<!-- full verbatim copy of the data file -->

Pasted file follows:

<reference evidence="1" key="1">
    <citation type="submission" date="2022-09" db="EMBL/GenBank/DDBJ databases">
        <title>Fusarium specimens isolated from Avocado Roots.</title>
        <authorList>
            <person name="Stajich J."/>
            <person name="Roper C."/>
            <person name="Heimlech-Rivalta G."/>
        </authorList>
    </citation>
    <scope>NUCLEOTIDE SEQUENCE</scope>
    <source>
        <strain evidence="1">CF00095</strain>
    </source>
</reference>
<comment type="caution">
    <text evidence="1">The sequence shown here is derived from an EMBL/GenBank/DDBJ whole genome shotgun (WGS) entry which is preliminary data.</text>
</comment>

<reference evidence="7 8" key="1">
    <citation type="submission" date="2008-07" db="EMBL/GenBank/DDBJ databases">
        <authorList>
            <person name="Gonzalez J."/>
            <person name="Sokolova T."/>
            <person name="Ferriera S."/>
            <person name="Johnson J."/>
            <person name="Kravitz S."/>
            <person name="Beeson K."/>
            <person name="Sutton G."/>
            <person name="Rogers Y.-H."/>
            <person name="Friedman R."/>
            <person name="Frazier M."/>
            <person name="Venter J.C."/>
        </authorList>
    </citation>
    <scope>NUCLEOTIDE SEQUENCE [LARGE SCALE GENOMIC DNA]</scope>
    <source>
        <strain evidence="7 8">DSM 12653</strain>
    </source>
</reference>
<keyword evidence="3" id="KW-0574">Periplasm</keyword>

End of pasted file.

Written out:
<reference evidence="1" key="1">
    <citation type="submission" date="2022-09" db="EMBL/GenBank/DDBJ databases">
        <title>Fusarium specimens isolated from Avocado Roots.</title>
        <authorList>
            <person name="Stajich J."/>
            <person name="Roper C."/>
            <person name="Heimlech-Rivalta G."/>
        </authorList>
    </citation>
    <scope>NUCLEOTIDE SEQUENCE</scope>
    <source>
        <strain evidence="1">CF00095</strain>
    </source>
</reference>
<comment type="caution">
    <text evidence="1">The sequence shown here is derived from an EMBL/GenBank/DDBJ whole genome shotgun (WGS) entry which is preliminary data.</text>
</comment>

<reference evidence="7 8" key="1">
    <citation type="submission" date="2008-07" db="EMBL/GenBank/DDBJ databases">
        <authorList>
            <person name="Gonzalez J."/>
            <person name="Sokolova T."/>
            <person name="Ferriera S."/>
            <person name="Johnson J."/>
            <person name="Kravitz S."/>
            <person name="Beeson K."/>
            <person name="Sutton G."/>
            <person name="Rogers Y.-H."/>
            <person name="Friedman R."/>
            <person name="Frazier M."/>
            <person name="Venter J.C."/>
        </authorList>
    </citation>
    <scope>NUCLEOTIDE SEQUENCE [LARGE SCALE GENOMIC DNA]</scope>
    <source>
        <strain evidence="7 8">DSM 12653</strain>
    </source>
</reference>
<keyword evidence="3" id="KW-0574">Periplasm</keyword>